Following, the letter of Mr. Michael Byrne to The Southern Cross, telling some of his impressions his visit to the Hotel de Inmigrantes at the moment when the Irish and English from the SS Dresden where there.
Buenos Aires, February 18th, 1889.
To the Editor of the Southern Cross.
In company with a friend, I visited the “Asilo” on Sunday morning and a more appalling sight I never before saw. I hope I shall never again behold such wretchedness. Long before I reached the Home, I was stopped by groups of half-starved creatures, whose blanched faces told the hardships the poor people were forced to endure. My friend proposed to take the women and children to a “café”, where they all got tea, bread and butter, he paying the bill. On leaving that group pretty satisfied with the “God-sent” breakfast, we crossed to the station , where we met group after group of starving people, who all complained of hunger. After saying a few encouraging words to the poor people, we passed into the Home, where after pushing our way through a motley crowd of Italians, we came in contact with the Irish.
The sight I shall never forget. Never, in this world shall that wretched scene of human misery fade from my mind. Numbers of half-starved men, women, and sickly children lay about in all directions, all crying loudly for something to eat, something to satisfy the intense pangs of maddening hunger.
Owing to the great number of Italian immigrants who were located in the Home, prior to the women and children were lowed the miserable satisfaction of passing the night in the dining-room, the dirt of which would be hard to describe. However, it was better than those who had to remain under the inclemency of the skies, without a single thing to cover them or a dry place to lie upon.
Quite a number of women remained walking about all night, their husbands refusing to let them go into the dirty dining-room, which, they told me, was infested with vermin of all descriptions.
On approaching one respectable looking old man with a sickly child in his arms he said: “Musha, Sor, could we get a sup of milk anywhere? Shure, it is not for myself I ax it, but for this poor child that is dying in my arms. Katie, the “creature”, God help her, is sick also, and poor Mary”, he added, pointing to his wife, who sat nursing another ragged child, “is lost entirely with two c ilder”. And with a look full of tenderness on the emaciated form of his wife, he went on “sure, if anything happened her, we were all lost complately”.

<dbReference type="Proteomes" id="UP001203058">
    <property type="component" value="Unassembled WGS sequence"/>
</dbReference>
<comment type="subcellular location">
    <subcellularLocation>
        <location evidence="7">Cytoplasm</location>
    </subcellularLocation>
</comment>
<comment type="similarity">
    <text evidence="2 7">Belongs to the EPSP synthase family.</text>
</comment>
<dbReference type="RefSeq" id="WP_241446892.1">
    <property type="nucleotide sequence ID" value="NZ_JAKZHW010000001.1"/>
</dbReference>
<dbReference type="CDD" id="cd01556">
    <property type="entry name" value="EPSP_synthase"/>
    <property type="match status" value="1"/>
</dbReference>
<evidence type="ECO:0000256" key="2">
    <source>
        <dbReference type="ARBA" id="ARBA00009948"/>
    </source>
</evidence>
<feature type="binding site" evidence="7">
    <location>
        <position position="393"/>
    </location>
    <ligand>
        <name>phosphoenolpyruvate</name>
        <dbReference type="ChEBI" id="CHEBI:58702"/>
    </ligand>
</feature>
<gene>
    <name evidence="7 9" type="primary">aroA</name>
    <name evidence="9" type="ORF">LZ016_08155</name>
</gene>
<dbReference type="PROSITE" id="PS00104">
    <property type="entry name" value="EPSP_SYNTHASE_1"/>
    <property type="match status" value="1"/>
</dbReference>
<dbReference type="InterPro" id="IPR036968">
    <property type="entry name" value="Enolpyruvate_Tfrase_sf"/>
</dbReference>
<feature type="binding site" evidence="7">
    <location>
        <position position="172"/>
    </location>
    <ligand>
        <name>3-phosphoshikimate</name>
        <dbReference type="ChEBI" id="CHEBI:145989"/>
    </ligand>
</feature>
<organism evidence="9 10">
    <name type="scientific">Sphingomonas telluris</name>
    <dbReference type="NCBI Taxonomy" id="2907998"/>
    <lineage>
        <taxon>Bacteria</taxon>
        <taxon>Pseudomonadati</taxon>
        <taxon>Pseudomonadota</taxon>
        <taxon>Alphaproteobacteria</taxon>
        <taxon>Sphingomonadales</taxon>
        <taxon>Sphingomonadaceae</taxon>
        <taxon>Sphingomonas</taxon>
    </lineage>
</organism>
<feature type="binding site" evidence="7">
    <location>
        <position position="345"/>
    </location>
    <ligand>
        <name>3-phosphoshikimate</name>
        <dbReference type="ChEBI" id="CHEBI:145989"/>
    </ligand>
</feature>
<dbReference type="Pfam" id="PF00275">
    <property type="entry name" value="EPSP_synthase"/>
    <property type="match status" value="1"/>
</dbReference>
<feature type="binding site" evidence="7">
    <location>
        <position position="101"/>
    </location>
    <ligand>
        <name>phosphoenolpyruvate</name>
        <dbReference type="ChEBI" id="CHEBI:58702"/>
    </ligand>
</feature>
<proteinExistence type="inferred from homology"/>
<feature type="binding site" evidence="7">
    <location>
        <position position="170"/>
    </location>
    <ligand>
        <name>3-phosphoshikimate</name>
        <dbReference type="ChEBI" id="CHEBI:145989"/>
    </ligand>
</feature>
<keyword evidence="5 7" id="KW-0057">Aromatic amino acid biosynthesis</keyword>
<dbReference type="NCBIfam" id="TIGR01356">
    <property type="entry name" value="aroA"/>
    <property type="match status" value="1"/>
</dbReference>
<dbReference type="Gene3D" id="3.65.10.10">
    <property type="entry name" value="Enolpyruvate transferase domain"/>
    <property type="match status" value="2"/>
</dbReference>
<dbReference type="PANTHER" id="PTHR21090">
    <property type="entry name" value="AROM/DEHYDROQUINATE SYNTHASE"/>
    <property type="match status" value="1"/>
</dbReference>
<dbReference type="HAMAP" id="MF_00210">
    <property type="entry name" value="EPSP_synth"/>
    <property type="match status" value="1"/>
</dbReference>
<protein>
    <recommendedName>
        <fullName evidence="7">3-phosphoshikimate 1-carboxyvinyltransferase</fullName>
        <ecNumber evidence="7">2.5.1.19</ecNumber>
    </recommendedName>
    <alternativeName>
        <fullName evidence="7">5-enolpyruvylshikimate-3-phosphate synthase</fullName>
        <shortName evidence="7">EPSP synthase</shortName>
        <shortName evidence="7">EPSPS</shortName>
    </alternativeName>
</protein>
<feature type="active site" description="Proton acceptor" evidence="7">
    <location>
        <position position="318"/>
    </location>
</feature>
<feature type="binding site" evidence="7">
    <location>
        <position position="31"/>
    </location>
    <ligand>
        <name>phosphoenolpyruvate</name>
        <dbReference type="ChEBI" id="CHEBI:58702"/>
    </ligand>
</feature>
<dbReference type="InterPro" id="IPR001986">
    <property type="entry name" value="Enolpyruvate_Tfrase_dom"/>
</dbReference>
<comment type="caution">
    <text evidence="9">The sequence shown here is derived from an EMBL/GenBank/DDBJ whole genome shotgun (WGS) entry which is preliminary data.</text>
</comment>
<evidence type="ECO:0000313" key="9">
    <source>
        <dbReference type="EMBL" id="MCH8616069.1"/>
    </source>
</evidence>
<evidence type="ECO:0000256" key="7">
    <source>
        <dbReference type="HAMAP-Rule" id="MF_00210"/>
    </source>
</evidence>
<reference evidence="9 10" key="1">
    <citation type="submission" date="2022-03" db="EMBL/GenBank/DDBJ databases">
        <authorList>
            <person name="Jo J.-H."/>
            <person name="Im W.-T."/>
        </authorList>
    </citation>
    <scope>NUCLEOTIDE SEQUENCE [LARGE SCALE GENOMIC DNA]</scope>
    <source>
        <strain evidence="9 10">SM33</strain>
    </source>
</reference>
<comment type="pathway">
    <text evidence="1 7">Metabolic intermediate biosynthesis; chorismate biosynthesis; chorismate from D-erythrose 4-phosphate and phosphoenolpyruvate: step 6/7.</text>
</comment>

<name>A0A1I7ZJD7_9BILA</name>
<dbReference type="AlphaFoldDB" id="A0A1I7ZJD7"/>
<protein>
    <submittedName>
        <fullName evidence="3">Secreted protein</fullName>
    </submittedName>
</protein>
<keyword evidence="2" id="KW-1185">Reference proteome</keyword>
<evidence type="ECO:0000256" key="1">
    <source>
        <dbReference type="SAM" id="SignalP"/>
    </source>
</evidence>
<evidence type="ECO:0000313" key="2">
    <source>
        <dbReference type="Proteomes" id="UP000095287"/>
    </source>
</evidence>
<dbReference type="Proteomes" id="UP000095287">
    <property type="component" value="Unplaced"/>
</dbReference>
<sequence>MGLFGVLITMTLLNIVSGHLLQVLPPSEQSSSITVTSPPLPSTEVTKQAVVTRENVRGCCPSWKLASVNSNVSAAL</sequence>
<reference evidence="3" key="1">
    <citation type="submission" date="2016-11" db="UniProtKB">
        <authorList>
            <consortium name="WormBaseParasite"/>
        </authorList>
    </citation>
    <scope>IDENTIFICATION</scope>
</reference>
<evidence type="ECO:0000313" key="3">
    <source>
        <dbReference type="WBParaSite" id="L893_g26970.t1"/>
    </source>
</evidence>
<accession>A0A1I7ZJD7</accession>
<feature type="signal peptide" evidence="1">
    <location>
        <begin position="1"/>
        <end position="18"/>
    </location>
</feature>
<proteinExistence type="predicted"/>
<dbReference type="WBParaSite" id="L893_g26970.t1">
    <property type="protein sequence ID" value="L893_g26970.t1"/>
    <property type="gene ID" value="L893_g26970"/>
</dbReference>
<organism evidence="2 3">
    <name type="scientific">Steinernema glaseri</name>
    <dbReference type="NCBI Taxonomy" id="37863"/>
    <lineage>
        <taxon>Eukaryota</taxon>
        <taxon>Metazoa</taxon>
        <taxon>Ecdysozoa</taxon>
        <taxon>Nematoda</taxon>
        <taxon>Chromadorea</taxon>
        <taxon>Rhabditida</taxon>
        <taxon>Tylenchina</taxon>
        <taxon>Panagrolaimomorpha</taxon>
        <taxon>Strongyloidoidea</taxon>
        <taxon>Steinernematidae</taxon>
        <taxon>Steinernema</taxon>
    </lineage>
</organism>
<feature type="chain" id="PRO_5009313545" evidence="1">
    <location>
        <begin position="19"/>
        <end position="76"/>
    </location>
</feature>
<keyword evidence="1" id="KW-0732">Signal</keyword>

Such scenes were witnessed by all who visited the Immigrant’s Home, therefore it is useless to describe them. On moving a little farther I met Mr. John Drysdale went to the cookhouse and ordered that the breakfast be given at once. About 10 a.m. on Sunday morning the poor people got bread and meat for the first time that they had anything, since they left the steamship Dresden. A number of Irish and English ladies and gentlemen put in an appearance, and after a while a good number of the immigrants were taken away. Amongst others I noticed the following who did what they could to alleviate the sufferings of the unfortunate people; Mr. John Drysdale, Mr. E. Casey, Mr. Thomas Duggan, Mr. Michael Dinneen, Mr. J. F. Gahan, Mr. T. A. Gahan , Navarro; Mr. T. Gahan, Suipacha; Mr. W. Ham, Mr. and Mrs. John Cunningham, Father Constantine, Father Gaughren, and Father Adrian, Mr. N. C. Fitzgerald, Mr. James Ham, Mrs. Quiroga, Miss McGuire, Mr. J. Finnigan, and many others too numerous to mention.
Before evening many young girls were removed and the women and children began to stir about giving vent to their disappointed hopes, and repeating the false promises held out to them by the immigrant agents in Ireland. Oh! Mr. Editor, could these worthies behold their unfortunate dupes reeking in misery and want, it would prevent them sending another consignment of our countrymen to endure the perils of a wild goose chase to South America.
I don’t for a moment question these distinguished gentlemen’s right to earn good living, but I think, Sir, that they ought to earn it honestly. Fancy immigrants being told that when they arrived here, houses would be ready for them, lands given them, implements, seed, money, etc., etc; that Father Fahy was still living, and had a bank for supplying money to immigrants . Such gross falsehood may do for a time but must finally fall through. It is the duty of this present batch of immigrants to write home a true account of their hardship to their people, and not till them, will they prevent their countrymen from being so easily duped.
I remain, dear Sir, yours respectfully,